Publishing good jobs means curating a mix of relevant jobs and engaging in direct relationships with employers and candidates.
4. Offer Services & Products of Value.
With a focused niche, good content, and good jobs, your job board has the building blocks for growing revenue. But you need to actually be selling something, and it needs to be valuable.
If you’ve got qualified candidates and employers who want to hire them, your line of products and services don’t have to be all that complicated. Paying to post jobs, feature listings and employer brands, and access passive candidates are no-nonsense purchases your customers will easily see the value in if the results are positive.
But sometimes your customers need more help than just reaching the right candidates and accessing your job board’s recruiting and hiring tools. That’s why more and more we’re seeing niche job boards that offer recruiting services like shortlisting and screening of candidates, or recruitment marketing packages that include writing and optimizing job posts.
Figure out where in the hiring and recruiting process your customers are struggling, and address it with tools and services to complement your standard products.
5. Be Efficient with Sales and Marketing
Lots of companies will happily take thousands of dollars from you each month to cold call sales prospects or spend on paid campaigns, but whether you pay someone else to do it or you’re shouldering that work yourself, you need to be efficient.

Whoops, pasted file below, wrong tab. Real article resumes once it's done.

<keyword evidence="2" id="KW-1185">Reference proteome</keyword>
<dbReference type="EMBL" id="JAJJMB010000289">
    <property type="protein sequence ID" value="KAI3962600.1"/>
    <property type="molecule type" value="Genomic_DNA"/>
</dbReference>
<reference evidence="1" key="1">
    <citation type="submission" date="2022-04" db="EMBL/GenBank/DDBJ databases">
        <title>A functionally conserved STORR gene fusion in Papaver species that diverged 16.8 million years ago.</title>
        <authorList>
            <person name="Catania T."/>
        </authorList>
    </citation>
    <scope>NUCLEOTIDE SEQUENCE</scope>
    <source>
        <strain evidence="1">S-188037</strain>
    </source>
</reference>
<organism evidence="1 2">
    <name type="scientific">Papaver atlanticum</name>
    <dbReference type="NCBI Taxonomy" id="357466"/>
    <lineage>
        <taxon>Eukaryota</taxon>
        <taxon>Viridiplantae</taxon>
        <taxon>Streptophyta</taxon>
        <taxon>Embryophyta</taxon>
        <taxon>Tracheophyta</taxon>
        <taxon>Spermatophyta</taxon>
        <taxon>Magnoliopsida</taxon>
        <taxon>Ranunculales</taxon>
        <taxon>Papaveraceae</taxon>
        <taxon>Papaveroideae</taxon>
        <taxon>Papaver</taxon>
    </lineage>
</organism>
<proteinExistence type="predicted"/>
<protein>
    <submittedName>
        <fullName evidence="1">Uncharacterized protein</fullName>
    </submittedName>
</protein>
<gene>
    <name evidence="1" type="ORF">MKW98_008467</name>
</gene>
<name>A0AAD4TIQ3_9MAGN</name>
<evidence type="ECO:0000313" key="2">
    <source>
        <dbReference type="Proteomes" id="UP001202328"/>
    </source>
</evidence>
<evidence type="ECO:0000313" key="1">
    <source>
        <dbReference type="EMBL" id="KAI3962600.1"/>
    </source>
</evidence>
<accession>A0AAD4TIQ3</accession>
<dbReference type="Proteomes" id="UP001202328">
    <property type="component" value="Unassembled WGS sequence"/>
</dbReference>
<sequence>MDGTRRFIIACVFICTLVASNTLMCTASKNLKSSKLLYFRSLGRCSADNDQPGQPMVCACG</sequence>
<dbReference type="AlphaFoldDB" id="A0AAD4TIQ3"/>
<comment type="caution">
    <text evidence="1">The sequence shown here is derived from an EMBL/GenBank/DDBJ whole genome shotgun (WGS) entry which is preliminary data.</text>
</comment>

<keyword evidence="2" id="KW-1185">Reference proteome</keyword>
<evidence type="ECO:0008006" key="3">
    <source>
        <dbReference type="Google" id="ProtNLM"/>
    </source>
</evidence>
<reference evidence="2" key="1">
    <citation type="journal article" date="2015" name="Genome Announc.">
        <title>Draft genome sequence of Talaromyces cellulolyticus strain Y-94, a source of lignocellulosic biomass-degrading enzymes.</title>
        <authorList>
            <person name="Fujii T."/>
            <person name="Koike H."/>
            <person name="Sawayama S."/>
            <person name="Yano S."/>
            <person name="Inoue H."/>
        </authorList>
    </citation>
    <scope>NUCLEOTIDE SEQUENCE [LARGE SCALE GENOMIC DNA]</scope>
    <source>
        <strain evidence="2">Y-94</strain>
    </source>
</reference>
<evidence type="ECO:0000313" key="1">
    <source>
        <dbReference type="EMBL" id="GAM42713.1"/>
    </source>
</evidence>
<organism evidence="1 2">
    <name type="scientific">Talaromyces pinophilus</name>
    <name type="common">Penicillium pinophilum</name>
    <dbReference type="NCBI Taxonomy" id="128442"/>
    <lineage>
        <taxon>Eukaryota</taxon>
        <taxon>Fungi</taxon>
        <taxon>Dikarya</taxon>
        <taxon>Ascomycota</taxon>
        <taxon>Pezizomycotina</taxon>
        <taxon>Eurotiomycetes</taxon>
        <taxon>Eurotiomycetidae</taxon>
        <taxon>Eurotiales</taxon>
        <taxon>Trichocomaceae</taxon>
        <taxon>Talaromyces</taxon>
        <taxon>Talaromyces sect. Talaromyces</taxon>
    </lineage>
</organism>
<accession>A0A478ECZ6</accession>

There is a reason why this point is last in our list. It’s not the least important by any means, but if you’re not doing the four things listed above it’s always going to be harder in the short and long term, and it’ll cost you more.
With a niche focus, your sales and marketing will have an easier time reaching the right people. With candidates heading to your job board for the content and jobs that interest them, and employers signing up to reach those candidates through the problem-solving products and services you sell, you’re in a good position to scale up and make more money.
To be efficient, it’s good to both examine your current strategy and explore new options. Ask yourself what is most likely to help you gain direct relationships with candidates and customers. You might find paying for traffic gets results, but like being dependent on backfills for job content, relying exclusively on paid sources of traffic for your bread and butter leaves your job board business vulnerable to changes beyond your control.
Consistently reaching out to existing customers and candidates (without pestering them!) should be an important pillar of your strategy. As should outreach campaigns to attract and convert new employers and job seekers. Your tactics can be a simple mix of content, social media, and paid advertising, or you might be constantly experimenting with new tools and tricks.
The important thing is that you regularly assess how these tactics and tools are working out. If you’re not getting enough bang for your buck with the money or effort you put into one marketing channel, do some analysis to figure out if there is something you can change or optimize on your end, or if you need to do something else entirely.
The point is to make sure the labour or money spent on sales and marketing gets positive results.
Image credit:Christine Roy